As a response to the message that sparked her recollections, the mother comes to a compromise between the inescapable weight of the iron and the agency of moving it a little: “She kept too much in herself, her life was such that she had to keep too much in herself. My wisdom came too late. She has much to her and probably little will come of it. She is a child of her age, of depression, of war, of fear. Let her be. So all that is in her will not bloom – but in how many does it? There is still enough left to live by. Only help her to know – help make it so there is cause for her to know- that she is more than this dress on the ironing board, helpless before the iron.”

This story made me cry, for reasons difficult to articulate here. Olsen tells it like it is.

My rating: ★★★★☆


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Essay: “Remontar, remontagem (do tempo)”, by Georges Didi-Huberman, tr. Milene Migliano (Remontée, remontage (du temps), Étincelle, 2007. IN: Caderno de Leituras n. 47)

 

In this short essay, Georges Didi-Huberman explores the dialectics of history as a process of reassembling: rather than in a deductive or consecutive manner, history is made by the layering of different temporalities, that is, by a combination of the act of démonté (to dismantle, to analyse and explore, to be confused and bewildered, to lose countenance, the stormy and rough sea); the act of remontée (return to the origins, recover lost ground, climb again); and the idea of remontage (reassembly, put together the pieces of a machine, make it work again, bring together different elements to achieve a particular effect).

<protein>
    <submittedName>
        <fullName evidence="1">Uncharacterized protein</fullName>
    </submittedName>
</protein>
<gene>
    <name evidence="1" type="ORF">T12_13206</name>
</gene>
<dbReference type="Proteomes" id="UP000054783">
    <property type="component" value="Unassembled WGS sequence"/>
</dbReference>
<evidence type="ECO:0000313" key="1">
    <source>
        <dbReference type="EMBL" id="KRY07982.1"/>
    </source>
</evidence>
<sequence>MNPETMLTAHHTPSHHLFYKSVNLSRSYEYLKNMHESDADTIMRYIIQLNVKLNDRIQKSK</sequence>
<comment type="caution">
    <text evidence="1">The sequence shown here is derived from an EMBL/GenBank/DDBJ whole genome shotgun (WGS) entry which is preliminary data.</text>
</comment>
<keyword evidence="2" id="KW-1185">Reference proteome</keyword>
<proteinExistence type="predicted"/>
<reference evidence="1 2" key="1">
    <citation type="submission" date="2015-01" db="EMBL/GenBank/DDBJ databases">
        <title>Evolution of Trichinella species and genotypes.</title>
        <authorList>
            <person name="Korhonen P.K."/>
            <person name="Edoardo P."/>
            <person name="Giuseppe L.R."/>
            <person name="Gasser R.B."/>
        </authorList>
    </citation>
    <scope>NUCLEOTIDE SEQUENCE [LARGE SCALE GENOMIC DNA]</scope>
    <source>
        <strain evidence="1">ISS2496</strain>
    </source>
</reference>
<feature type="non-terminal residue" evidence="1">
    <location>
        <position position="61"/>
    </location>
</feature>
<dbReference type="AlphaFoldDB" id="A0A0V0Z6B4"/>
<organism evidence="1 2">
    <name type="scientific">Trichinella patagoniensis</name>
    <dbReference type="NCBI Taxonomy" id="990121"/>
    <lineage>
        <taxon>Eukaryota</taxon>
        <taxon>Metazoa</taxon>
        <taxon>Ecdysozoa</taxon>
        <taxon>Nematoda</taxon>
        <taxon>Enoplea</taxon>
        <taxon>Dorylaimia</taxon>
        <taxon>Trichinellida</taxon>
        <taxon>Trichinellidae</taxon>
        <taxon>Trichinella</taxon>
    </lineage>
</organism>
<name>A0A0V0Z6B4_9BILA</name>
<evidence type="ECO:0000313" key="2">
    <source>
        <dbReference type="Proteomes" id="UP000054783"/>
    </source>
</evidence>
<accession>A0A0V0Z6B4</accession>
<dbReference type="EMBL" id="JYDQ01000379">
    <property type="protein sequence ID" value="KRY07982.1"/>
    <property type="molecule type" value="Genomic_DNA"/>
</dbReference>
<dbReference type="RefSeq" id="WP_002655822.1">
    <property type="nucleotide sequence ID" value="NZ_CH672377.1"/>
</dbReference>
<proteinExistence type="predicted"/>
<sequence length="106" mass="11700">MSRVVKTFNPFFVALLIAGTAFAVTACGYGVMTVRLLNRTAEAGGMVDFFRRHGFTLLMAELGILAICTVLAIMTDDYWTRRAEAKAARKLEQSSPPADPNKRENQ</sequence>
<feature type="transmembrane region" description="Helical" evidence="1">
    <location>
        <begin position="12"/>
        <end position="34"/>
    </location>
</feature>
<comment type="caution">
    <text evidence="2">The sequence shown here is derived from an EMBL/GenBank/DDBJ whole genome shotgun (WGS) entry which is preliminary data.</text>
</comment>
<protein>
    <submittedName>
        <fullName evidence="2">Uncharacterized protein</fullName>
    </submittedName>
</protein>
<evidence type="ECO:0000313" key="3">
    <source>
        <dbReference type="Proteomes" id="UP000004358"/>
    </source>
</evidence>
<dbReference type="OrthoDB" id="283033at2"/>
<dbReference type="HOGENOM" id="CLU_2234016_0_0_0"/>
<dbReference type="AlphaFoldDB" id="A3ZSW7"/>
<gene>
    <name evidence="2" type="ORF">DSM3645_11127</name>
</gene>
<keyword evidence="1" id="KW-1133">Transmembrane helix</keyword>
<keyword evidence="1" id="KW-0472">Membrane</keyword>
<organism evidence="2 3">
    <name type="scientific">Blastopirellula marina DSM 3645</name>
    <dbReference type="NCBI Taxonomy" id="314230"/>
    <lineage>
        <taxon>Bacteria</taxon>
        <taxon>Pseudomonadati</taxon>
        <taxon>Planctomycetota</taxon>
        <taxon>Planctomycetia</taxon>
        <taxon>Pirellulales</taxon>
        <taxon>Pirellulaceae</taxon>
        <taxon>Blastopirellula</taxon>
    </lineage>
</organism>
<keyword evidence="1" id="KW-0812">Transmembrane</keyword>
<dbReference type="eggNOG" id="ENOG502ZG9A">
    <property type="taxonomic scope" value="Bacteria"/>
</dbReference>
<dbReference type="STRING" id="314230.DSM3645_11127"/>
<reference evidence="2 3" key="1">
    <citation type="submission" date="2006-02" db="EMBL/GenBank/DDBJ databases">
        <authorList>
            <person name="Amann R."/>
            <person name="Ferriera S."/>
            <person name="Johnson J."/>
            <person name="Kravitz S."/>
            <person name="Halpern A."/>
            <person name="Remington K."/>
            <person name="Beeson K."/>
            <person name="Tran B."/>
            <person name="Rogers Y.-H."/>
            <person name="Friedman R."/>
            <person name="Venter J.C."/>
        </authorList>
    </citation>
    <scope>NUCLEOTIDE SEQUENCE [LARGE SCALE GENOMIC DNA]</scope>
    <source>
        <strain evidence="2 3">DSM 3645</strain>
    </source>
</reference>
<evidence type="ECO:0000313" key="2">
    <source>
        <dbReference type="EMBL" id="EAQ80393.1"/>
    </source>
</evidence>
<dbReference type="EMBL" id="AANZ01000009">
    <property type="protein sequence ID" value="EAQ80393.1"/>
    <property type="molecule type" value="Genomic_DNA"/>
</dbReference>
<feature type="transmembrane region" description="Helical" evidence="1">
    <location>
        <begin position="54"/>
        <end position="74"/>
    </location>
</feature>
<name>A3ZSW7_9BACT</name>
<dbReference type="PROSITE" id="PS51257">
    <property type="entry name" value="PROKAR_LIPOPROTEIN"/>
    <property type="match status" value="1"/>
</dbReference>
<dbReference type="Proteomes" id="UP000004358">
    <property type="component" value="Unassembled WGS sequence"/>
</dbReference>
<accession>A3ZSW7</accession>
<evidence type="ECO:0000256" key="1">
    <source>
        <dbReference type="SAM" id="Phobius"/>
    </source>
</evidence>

He argues that montage is, par excellence, the procedure by which politics is philosophically and artistically exposed: montage discloses the conflicts, paradoxes, and reciprocal shocks through which history is woven, by dismounting them and making them take a new position in the whole.

Disassembly combines two meanings: the idea of unique positions, and the act of transgression, the art of getting all things out of their usual places. The montage separates things that are usually brought together, and connects things that are usually separate. It creates shock and movement.

Instead of univocal concepts or laws, philosophical ideas are seen as configurations: ideas are for things what constellations are for planets. Consequently, ideas only make sense through their respective positions in a given montage.

Endorsing Walter Benjamin’s take on history, Didi-Huberman argues that dialectics and montage are inseparable in the deconstruction of historicism: it is a two-way movement that creates intervals and discontinuities, so that historical knowledge becomes a form of temporal assembly that remains constantly at the threshold of the present, releasing the present moment from the destructive cycle of repetition, and taking from the discontinuity of time the chance of a reversal.